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On-demand services headed to set-tops

Intertainer and General Instrument are working to bring Java-based video and music on-demand services to set-top boxes due to appear later this year.

Intertainer and General Instrument, the largest U.S. supplier of cable set-top boxes, are working to bring Java-based video and music "on-demand" services to digital set-top boxes due to appear later this year.

Intertainer said that it will make its Java-based application available for use on General Instrument's next-generation set-top, called the DCT-5000, which is currently slated for release in mid-1999.

By developing applications for the GI boxes, cable companies could roll out "entertainment on demand," e-commerce, and targeted advertising services over broadband networks through Intertainer. The company also provides technology such as the user interface, network management, and other set-top technology that the cable operators need to set up new revenue enhancing services.

"The combined expertise of Intertainer and General Instrument will allow cable operators to increase revenues by offering value-added enhanced services," said Jonathan Taplin, Intertainer's cofounder and co-chief executive officer, said in a statement.

Cable operators have long looked to digital services such as video on demand to boost their bottom line as they square up against the growing power of satellite providers such as DirecTV. The rollout of such services would come none too soon, according to analysts.

Cable operators saw a modest 5 percent increase in monthly revenue per subscriber from 1997 to June 1998 while operating expenses grew 7 percent in the same period, according to a report this month from research firm Strategis Group.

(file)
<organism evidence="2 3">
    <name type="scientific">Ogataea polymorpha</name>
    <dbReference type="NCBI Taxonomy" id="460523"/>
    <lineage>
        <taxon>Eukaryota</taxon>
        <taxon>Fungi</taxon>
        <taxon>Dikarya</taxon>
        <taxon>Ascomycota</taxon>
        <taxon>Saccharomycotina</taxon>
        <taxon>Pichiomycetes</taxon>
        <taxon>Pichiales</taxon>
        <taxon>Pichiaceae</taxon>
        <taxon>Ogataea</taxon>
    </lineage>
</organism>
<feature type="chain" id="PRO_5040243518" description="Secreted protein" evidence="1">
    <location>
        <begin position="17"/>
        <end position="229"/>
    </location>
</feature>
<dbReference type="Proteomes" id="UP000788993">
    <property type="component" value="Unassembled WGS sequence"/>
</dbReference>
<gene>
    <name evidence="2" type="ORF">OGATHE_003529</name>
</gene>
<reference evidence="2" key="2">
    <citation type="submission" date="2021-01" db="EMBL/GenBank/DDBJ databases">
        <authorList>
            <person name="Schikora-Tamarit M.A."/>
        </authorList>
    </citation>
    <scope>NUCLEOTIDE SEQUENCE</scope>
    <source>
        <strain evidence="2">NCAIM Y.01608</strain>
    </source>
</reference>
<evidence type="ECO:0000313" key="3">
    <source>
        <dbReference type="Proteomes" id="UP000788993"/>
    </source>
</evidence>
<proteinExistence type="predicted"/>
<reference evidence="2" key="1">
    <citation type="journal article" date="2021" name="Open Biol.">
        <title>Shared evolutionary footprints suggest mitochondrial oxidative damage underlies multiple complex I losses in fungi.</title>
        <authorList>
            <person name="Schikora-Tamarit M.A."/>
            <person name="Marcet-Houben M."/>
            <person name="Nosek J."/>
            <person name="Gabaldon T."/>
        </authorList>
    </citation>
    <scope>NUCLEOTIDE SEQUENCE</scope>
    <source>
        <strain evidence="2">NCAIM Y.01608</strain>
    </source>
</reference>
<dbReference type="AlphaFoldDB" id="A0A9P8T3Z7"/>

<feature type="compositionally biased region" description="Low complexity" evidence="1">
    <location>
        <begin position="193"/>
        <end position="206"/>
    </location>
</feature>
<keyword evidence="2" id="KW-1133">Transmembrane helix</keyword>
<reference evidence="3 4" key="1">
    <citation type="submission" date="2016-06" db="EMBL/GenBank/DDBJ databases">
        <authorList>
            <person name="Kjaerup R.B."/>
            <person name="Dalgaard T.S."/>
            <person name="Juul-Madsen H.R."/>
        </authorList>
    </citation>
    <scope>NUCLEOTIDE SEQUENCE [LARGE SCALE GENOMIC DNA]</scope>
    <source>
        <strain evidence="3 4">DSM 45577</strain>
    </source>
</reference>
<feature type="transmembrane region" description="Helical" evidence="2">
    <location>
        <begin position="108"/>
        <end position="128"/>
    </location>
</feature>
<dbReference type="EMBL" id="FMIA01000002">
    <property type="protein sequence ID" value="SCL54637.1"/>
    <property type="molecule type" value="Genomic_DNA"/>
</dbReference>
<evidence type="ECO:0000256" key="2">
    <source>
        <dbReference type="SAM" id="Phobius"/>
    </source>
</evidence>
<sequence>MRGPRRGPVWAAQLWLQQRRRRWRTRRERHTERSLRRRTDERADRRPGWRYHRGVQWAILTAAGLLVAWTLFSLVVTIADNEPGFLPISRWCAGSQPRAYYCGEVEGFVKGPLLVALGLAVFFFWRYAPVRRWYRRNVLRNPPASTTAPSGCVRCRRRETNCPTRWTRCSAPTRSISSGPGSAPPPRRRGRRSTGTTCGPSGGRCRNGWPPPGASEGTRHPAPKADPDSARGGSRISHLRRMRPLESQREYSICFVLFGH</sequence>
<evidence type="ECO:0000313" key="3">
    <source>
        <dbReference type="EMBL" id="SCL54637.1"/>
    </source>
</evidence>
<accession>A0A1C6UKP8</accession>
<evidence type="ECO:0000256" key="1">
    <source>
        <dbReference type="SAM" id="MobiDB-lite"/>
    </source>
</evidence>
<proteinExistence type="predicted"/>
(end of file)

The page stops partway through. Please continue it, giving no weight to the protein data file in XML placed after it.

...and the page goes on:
Intertainer, a company with a well-pedigreed group of backers such as Comcast, Intel, and Sony, is hoping to become the preferred provider of advanced services to cable heavyweights.

Comcast would be a logical and powerful ally, given its just announced acquisition of the MediaOne Group for $60 billion in a deal that would create the third-largest cable company in the United States, with 18.4 million homes passed by its network. Intertainer is already working to make its service available on set-tops from Scientific-Atlanta, the second-largest set-top manufacturer.

However, the company faces stiff competition, even considering its backers and alliances.

Microsoft, which has invested $1 billion in Comcast, has a competing service offering for cable boxes that deploys the Windows CE operating system through its WebTV unit to go up against Intertainer's Java-based service.

Intertainer did not state when its service would be ready for deployment on the GI set-top.